So, the key question remains: Which species will be affected by OA? We have a good idea of the answer: bivalves, crustaceans, predators of calcifiers, and top predators in general. It is not difficult to envision how severe the financial consequences will be for the shellfish, seafood, and dive tourism industries alone, much less others in the network of suppliers and service. And in the face of the enormity of the problem, it can be hard to focus on solutions.
What our Response Should Be
Rising CO2 is the root cause (of the disease) [but like smoking, getting the smoker to quit is very hard]
We must treat the symptoms [high blood pressure, emphysema]
We must reduce other stressors [cut back on drinking and over-eating]
Reducing the sources of ocean acidification requires sustained source reduction efforts at both the global and the local scale. Global carbon dioxide emissions are the biggest driver of ocean acidification at the scale of the world’s ocean, so we must reduce them. Local additions of nitrogen and carbon from point sources, nonpoint sources, and natural sources can exacerbate the effects of ocean acidification by creating conditions that further accelerate pH reductions. Deposition of local air pollution (specifically carbon dioxide, nitrogen and sulfur oxide) can also contribute to reduced pH and acidification. Local action can help slow the pace of acidification. So, we need to quantify key anthropogenic and natural processes contributing to acidification.
The following are priority, near-term action items for addressing ocean acidification.
1. Quickly and significantly reduce global emissions of carbon dioxide to mitigate and reverse the acidification of our oceans.
2. Limit nutrient discharges entering marine waters from small and large on-site sewage systems, municipal wastewater facilities, and agriculture, thus limiting the stressors on ocean life to support adaptation and survival.
3. Implement effective clean water monitoring and best management practices, as well as revise existing and/or adopt new water quality standards to make them relevant to ocean acidification.
4. Investigate selective breeding for ocean acidification tolerance in shellfish and other vulnerable marine species.
5. Identify, monitor and manage the marine waters and species in potential refuges from ocean acidification so they may endure concurrent stresses.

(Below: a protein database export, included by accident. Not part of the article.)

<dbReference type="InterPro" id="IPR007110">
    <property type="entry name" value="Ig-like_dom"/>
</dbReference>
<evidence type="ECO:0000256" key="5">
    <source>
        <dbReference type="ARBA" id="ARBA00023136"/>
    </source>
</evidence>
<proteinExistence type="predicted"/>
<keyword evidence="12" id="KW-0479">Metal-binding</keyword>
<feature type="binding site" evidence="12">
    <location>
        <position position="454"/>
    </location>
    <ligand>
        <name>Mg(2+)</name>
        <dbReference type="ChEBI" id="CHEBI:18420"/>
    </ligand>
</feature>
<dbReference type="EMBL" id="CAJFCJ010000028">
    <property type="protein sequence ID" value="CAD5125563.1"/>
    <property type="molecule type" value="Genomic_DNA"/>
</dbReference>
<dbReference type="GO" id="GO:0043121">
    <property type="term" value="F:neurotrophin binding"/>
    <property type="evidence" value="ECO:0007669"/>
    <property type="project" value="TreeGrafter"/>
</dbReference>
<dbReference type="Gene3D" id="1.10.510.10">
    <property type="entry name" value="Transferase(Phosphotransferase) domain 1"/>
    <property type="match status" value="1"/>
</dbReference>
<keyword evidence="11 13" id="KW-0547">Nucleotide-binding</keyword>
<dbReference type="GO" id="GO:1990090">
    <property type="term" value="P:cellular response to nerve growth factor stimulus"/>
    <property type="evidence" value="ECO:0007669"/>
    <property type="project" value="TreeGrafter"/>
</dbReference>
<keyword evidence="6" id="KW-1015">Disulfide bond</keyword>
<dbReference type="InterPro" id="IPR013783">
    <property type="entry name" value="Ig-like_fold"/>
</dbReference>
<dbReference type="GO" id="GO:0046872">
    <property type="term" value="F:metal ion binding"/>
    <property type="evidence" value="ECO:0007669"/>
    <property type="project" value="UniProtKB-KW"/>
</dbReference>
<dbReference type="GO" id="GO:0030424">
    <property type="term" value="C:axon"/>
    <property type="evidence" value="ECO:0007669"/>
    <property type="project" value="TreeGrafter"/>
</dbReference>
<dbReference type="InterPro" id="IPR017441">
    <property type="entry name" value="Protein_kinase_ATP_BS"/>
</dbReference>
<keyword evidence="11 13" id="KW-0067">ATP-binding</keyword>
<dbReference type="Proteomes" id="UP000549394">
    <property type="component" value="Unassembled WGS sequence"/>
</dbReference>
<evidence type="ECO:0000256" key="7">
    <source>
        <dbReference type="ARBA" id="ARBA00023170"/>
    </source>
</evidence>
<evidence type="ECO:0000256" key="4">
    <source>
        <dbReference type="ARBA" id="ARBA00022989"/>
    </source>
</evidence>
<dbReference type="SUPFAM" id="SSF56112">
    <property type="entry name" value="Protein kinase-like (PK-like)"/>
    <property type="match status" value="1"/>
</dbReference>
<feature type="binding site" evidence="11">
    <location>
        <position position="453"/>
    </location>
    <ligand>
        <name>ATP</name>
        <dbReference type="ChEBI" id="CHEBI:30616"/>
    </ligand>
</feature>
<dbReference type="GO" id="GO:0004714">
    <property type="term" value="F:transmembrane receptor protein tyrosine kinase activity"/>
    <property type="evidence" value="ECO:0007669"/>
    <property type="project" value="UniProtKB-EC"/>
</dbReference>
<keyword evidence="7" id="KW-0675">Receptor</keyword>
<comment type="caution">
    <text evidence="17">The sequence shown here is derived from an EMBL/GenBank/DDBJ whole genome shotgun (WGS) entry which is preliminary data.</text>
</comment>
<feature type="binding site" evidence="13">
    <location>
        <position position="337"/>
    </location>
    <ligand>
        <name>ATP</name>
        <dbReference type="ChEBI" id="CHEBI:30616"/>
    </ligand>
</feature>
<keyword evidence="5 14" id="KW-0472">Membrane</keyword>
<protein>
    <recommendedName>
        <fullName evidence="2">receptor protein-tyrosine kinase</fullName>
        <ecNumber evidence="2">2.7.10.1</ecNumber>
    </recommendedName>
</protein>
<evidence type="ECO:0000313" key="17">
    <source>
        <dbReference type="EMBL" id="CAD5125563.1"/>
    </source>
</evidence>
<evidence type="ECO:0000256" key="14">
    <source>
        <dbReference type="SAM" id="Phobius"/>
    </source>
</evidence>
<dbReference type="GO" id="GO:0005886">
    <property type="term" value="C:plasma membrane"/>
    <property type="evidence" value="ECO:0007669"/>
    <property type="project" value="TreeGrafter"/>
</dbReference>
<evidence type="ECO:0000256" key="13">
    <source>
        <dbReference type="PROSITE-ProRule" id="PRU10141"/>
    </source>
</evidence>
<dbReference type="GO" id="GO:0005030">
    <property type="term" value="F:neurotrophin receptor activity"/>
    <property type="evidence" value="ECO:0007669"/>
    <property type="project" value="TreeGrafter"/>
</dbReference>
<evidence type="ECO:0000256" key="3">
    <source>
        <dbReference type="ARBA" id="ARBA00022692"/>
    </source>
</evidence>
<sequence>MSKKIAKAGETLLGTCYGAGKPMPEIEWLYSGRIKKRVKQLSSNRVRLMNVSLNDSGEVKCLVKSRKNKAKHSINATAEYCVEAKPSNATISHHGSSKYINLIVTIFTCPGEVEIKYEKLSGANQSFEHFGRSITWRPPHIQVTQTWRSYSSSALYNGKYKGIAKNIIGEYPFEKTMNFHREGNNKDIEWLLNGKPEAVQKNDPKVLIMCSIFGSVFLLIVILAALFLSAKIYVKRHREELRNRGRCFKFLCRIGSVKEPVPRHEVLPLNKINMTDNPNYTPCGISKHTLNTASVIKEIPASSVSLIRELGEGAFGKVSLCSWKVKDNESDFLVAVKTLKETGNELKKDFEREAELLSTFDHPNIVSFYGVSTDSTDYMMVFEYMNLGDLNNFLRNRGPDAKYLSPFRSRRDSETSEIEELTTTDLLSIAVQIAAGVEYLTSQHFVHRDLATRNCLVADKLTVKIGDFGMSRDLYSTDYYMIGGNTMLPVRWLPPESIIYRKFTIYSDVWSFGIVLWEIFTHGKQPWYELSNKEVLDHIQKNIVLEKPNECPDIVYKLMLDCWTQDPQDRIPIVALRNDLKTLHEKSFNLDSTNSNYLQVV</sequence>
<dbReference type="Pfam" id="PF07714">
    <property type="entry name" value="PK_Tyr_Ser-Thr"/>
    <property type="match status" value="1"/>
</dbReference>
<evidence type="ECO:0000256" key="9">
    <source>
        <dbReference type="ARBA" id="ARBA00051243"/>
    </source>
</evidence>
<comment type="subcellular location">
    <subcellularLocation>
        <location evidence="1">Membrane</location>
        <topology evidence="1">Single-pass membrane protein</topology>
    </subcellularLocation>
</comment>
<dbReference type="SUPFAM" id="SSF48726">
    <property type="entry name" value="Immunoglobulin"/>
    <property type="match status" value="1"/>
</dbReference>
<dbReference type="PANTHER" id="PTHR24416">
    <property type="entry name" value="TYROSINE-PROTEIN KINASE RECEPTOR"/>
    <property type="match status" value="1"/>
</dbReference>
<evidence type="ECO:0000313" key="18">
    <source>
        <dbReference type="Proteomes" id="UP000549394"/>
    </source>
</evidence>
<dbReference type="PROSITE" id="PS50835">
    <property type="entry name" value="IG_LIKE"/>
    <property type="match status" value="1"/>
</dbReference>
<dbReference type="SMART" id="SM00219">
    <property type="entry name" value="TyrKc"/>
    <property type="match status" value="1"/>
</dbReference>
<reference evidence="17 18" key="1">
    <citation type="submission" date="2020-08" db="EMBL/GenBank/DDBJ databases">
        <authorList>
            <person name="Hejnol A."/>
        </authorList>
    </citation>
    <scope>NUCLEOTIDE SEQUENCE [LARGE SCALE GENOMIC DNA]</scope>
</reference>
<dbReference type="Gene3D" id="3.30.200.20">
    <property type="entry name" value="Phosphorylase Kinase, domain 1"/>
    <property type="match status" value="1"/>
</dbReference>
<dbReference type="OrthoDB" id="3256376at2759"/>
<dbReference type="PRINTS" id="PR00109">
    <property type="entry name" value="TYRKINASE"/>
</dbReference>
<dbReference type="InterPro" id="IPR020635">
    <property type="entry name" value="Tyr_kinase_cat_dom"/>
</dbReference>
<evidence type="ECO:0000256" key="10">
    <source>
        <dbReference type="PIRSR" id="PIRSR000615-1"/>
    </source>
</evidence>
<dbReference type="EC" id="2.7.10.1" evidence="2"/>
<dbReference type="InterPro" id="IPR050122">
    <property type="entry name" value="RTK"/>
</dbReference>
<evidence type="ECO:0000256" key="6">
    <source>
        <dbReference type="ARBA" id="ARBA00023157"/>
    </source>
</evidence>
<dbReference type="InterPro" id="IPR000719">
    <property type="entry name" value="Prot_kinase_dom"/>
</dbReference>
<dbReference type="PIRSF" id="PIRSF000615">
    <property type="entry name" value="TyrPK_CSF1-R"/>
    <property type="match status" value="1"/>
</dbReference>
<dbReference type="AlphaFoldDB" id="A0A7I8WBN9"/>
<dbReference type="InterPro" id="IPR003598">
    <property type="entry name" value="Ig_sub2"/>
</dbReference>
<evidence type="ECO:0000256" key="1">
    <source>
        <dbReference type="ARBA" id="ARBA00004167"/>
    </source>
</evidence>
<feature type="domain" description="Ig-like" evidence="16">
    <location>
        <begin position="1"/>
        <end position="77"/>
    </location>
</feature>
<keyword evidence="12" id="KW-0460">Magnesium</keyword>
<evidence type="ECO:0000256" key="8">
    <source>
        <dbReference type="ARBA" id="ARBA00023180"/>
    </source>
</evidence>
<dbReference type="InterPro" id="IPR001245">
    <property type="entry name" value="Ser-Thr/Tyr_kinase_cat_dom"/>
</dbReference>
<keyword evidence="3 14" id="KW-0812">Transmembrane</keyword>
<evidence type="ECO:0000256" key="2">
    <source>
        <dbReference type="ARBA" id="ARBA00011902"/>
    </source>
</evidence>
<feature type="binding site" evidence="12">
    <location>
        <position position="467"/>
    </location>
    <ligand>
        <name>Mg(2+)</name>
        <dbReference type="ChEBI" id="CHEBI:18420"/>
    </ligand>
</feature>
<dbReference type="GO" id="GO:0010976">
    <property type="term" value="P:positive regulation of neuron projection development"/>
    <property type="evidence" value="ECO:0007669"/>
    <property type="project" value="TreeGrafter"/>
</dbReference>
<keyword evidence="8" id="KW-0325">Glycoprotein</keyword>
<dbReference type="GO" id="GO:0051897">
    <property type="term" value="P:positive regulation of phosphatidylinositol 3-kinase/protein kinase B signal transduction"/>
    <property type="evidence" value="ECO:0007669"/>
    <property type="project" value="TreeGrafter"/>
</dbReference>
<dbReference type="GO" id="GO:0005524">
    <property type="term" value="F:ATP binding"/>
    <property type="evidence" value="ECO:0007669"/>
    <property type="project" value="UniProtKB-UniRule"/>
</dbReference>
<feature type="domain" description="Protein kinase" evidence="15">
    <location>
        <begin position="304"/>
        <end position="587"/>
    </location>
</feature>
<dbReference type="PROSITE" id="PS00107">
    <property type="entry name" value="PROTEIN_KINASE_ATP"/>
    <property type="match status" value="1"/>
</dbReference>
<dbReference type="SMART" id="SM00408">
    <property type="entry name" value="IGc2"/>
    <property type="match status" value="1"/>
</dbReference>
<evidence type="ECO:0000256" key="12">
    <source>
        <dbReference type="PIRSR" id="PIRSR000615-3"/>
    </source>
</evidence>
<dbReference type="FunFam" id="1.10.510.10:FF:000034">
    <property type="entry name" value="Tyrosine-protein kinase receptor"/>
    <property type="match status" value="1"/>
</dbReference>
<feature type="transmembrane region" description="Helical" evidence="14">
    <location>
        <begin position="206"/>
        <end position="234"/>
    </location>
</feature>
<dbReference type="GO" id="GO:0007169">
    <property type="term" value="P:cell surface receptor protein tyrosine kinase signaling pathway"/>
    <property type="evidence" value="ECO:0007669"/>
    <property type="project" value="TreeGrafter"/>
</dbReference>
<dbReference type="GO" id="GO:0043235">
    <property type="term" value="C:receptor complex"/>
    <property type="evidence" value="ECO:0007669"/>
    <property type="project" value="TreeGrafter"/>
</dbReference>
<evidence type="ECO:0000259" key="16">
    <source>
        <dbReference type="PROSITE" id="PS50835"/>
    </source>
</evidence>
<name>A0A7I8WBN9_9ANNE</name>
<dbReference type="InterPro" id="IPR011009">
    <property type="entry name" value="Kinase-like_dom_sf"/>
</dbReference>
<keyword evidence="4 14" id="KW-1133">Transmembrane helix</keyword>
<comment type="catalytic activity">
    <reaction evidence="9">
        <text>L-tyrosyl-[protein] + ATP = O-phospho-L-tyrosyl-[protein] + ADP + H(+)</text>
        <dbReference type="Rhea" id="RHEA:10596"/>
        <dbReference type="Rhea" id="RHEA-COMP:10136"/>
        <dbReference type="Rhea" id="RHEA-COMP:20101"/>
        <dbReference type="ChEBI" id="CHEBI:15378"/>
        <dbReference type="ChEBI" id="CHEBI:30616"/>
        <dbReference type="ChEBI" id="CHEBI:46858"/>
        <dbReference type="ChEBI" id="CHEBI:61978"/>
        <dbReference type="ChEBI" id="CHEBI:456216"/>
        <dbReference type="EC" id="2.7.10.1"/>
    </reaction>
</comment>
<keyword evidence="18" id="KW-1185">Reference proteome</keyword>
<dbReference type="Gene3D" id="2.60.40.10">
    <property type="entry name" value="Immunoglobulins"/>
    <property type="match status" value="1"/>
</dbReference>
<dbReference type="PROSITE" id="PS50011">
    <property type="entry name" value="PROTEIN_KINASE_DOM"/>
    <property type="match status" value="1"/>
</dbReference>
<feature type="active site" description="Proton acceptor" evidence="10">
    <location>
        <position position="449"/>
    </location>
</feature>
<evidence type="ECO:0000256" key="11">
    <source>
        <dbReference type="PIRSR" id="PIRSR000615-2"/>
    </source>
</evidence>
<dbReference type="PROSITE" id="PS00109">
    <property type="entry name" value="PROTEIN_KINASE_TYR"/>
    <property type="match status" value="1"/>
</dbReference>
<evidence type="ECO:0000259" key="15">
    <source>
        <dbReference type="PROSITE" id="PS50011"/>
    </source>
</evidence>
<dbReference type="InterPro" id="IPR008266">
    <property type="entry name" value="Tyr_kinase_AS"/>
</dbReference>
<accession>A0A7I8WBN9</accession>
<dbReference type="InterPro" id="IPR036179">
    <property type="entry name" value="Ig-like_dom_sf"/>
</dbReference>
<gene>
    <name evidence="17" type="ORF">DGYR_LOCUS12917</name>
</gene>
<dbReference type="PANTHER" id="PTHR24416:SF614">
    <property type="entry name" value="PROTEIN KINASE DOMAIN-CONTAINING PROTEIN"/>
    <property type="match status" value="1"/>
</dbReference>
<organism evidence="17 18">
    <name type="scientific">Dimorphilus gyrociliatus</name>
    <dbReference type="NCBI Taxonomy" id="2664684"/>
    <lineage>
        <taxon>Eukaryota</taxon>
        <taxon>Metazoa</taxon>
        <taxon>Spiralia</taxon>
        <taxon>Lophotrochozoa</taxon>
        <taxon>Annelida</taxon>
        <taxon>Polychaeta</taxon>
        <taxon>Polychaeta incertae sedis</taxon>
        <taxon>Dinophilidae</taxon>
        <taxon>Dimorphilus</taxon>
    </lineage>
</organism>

6. Understand the association between water chemistry variables and shellfish production and survival in hatcheries and in the natural environment, promoting collaborations between scientists, managers, and shellfish growers. And, establish an emergency warning and response capacity when monitoring indicates a spike in low pH water that threatens sensitive habitat or shellfish industry operations.
7. Restore seagrass, mangroves, marsh grass etc. that will take up and fix dissolved carbon in marine waters and locally prevent (or slow) changes in the pH of those marine waters
8. Educate the public about the problem of ocean acidification and its consequences for marine ecosystems, economy, and cultures
The good news is that progress is being made on all of these fronts. Globally, tens of thousands of people are working to reduce greenhouse gas emissions (including CO2) at the international, national and local levels (Item 1). And, in the USA, item 8 is the primary focus of a coalition of NGOs coordinated by our friends at Ocean Conservancy. For item 7, TOF hosts our own effort to restore damaged seagrass meadows. But, in an exciting development for items 2-7, we are working with key state decision-makers in four coastal states to develop, share and introduce legislation designed to address OA. The existing effects of ocean acidification on shellfish and other marine life in Washington and Oregon’s coastal waters have inspired action in a number of ways.
All of the speakers at the conference made it clear that more information is needed—especially about where pH is changing rapidly, which species will be able to thrive, survive, or adapt, and local and regional strategies that are working. At the same time, the takeaway lesson was that even though we do not know everything we want to know about ocean acidification, we can and should be taking steps to mitigate its effects. We will continue to work with our donors, advisors, and other members of the TOF community to support the solutions.